Re: [OPE-L] glossary for V1 of _Capital

From: Ian Hunt (ian.hunt@FLINDERS.EDU.AU)
Date: Wed Jan 09 2008 - 23:03:10 EST

How you define the growth of a relation is matter 
of theoretical requirements: in common sense 
terms you can say that a relation grows if the 
number of things related by it grows. Parenthood 
grows if the number of children grows (the 
typical case) or if the number of parents grows. 
So you can define accumulation of capital as 
growth of one pole (capital) with respect to the 
other pole (labour) as Marx implicitly does in V1 
Capital in the general law of capital 
accumulation (he adds that this growth is also a 
growth of misery etc at the other pole)

>I am not criticizing Marx; I have no objections 
>to the quote that Howard gave. My only point was 
>to force the terminology to be more precise: If 
>one claims that "capital is a relation" then 
>what precisely, if anything, does "accumulation" 
>Depending on the use of "capital" it can mean the growth of
>   1. a certain quantity of money.
>   2. the means of production.
>   3. a relation.
>(1) is very superficial. For instance, a growth 
>in debt of one agent to another would constitute 
>accumulation of capital. It is possible to 
>quantify, but as Paul C mentions it is a 
>slippery concept.
>(2) may at first seem problematic because it is 
>a heterogeneous collection of goods, i.e. a 
>vector, but this is not a problem if one 
>measures its total labour-value. Note, however, 
>that a socialist economy would also "accumulate 
>capital" in this sense. Therefore, as Ian 
>mentions, it is important to distinguish (1) and 
>(2) as "money-capital" and "real capital" 
>(3) I found ambiguous and tried to answer using 
>set theory, which essentially means a growth in 
>the workforce employed by capitalist firms. It 
>seems like Paul Z had a similar use in mind. 
>This is quantifiable too and in is the long-run 
>bounded by population dynamics.
>Finally, in an article Paul Z also suggests that 
>capital should be measured by the rate of 
>exploitation, but this is hard to claim to be an 
>accumulation of some quantity.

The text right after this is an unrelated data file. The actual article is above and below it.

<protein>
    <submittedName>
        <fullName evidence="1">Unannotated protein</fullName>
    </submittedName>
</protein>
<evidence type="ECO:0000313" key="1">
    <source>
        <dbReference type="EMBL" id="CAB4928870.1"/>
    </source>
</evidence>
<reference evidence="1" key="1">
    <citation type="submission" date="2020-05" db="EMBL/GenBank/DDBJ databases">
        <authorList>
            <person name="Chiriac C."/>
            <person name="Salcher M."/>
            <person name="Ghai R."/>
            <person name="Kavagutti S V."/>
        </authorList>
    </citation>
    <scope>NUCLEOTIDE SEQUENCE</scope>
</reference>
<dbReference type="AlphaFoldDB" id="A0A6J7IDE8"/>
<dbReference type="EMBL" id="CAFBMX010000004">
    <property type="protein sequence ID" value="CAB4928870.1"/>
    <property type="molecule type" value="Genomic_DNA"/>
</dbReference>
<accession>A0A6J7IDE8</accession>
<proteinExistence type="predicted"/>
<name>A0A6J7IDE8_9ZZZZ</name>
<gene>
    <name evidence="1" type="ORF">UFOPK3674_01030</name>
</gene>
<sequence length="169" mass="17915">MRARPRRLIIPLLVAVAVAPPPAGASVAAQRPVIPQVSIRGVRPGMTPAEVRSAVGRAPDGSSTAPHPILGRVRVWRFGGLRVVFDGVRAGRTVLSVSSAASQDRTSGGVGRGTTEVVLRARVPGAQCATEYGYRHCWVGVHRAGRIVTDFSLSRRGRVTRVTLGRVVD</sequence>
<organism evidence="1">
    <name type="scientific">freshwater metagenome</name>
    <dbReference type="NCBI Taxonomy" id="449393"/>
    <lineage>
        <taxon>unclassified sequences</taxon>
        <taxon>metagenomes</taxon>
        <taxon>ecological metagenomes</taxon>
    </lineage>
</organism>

>//Dave Z
>on 2008-01-09 18:54 Dogan Goecmen wrote:
>>Dave, we seem to need some clarifications here.
>>Marx defines capital explicitly as relation 
>>because isolated approach would not make any 
>>So for example an approach to capital without 
>>considering labour would not make any sense.
>>If you are arguing against Marx's conception of 
>>capital please make it explicit so we know how 
>>approach your claims. Methodologically, 
>>relational approach goes back to Leibniz, 
>>Smith, Hegel and Marx - not to Descartes.
>>-----Ursprüngliche Mitteilung-----
>>Von: Dave Zachariah <davez@KTH.SE>
>>Verschickt: Mi., 9. Jan. 2008, 18:40
>>Thema: Re: [OPE-L] glossary for V1 of _Capital
>>on 2008-01-09 15:53 Paul Zarembka wrote: > I 
>>don't think so but I suppose this is clear 
>>enough from my messages. > Paul > > --On 
>>1/9/2008 3:23 PM +0100 Dave Zachariah 
>>wrote: > >> But if one says that capital *is* a 
>>relation, then "capital >> accumulation" >> --- 
>>by definition a quantitative process --- loses 
>>its meaning and >> Marxist >> economic theory 
>>will be obscured. >>  Ok, I know you disagree. 
>>But then if capital is by itself a relation, 
>>what does it mean to "accumulate relations"? 
>>Can an agent do so or only the economic system? 
>>Relations are subsets of cartesian products 
>>between sets of agents. Then according to the 
>>argument above, "capital accumulation" suggests 
>>that the cardinality of relation (set) that 
>>constitutes capital is increasing.  //Dave Z 
>>Bei AOL gibt's jetzt kostenlos eMail für alle! 
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Associate Professor Ian Hunt,
Dept  of Philosophy, School of Humanities,
Director, Centre for Applied Philosophy,
Flinders University of SA,
Humanities Building,
Bedford Park, SA, 5042,
Ph: (08) 8201 2054 Fax: (08) 8201 2784

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